Notation is part of our everyday. It is an act that records an observation for future reference. From a handwritten note, an electronic reminder or a quick sketch to a highlighted passage of text or post-it note, notation assumes many casual forms. It marks a moment of (anticipated) significance. Its audience may be its author or others. In time, it may or may not retain its (intended) significance. The motivation for the notation may be to capture something out of time for consideration at a later date – a reminder, a record, an instruction. It may be to convey something in the here and now by extracting (and abstracting) it from its original context and into the moment – to communicate. It may be a generative gesture, using a system of symbols to share a thought or proposition with peers for their interpretation or response.
In December 2015, notation became the focal point of a workshop presented at RMIT Design Hub in Melbourne entitled To Note: Notation Across Disciplines, which involved 25 practitioners working in and across the disciplines of sound, dance, visual art and design/architecture. Part reference, part exercise manual, this book is a collection of material that both informs and challenges our understanding of notation and how it exists both historically and currently within and across various fields and disciplines.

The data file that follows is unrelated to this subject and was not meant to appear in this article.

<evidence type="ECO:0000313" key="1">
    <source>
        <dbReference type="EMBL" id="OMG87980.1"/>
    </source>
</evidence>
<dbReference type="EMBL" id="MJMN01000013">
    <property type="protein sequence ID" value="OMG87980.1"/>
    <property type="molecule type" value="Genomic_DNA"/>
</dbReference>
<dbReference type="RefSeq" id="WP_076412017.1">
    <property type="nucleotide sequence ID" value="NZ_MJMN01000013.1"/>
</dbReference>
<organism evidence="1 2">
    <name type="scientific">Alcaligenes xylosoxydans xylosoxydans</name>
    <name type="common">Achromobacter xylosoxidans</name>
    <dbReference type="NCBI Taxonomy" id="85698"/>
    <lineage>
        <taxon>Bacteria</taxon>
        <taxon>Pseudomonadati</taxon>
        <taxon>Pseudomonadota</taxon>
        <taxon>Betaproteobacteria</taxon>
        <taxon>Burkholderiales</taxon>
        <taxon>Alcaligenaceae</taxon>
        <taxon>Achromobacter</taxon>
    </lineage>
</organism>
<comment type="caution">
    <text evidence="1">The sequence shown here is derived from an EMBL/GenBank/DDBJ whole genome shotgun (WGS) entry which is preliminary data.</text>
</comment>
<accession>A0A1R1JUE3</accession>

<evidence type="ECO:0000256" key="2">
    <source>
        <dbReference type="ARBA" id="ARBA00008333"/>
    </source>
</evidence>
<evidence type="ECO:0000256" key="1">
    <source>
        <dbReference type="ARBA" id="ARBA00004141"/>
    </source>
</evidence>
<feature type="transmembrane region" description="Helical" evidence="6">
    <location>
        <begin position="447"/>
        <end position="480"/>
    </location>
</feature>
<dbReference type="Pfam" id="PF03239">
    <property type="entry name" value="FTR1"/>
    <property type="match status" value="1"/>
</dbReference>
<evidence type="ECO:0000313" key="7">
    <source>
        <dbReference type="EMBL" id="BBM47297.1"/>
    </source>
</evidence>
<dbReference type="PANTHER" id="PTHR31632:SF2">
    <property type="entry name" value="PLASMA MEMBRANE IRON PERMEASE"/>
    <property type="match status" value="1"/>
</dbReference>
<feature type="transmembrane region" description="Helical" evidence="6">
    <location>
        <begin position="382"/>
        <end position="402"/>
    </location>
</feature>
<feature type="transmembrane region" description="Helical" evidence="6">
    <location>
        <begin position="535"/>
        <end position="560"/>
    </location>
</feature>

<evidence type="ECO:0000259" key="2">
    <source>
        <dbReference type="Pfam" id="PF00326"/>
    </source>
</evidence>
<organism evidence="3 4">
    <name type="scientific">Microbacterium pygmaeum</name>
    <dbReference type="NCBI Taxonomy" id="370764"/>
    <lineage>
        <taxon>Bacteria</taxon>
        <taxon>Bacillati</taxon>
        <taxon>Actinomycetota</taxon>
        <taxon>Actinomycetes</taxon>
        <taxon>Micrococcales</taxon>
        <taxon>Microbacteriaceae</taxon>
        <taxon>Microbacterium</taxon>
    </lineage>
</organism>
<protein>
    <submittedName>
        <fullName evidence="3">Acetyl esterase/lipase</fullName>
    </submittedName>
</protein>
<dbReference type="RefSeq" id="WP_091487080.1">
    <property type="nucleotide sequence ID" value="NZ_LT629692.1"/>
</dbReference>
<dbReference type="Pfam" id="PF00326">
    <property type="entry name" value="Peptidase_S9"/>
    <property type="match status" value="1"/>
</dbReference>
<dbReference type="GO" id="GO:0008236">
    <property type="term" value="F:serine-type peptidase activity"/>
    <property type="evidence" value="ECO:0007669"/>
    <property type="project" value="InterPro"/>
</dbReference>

Contributors: Dr Michael Trudgeon, Erkki Veltheim, Dr Sally Gardner & Dr Alex Selenitsch
Participants: Deanne Butterworth, Lane Cormick, Georgina Criddle, Richie Cyngler, Matthew Day, Eliza Dyball, Benjamin Forster, Dr Sally Gardner, Nathan Gray, Helen Grogan, Aurelia Guo, Melanie Irwin, Rebecca Jensen, Shelley Lasica, Michelle Mantsio, Phip Murray, Geoff Robinson, Jan van Schaik, Brooke Stamp, Lilian Steiner, Studio Apparatus, Studio Osk, Colby Vexler, Phoebe Whitman, Benjamin Woods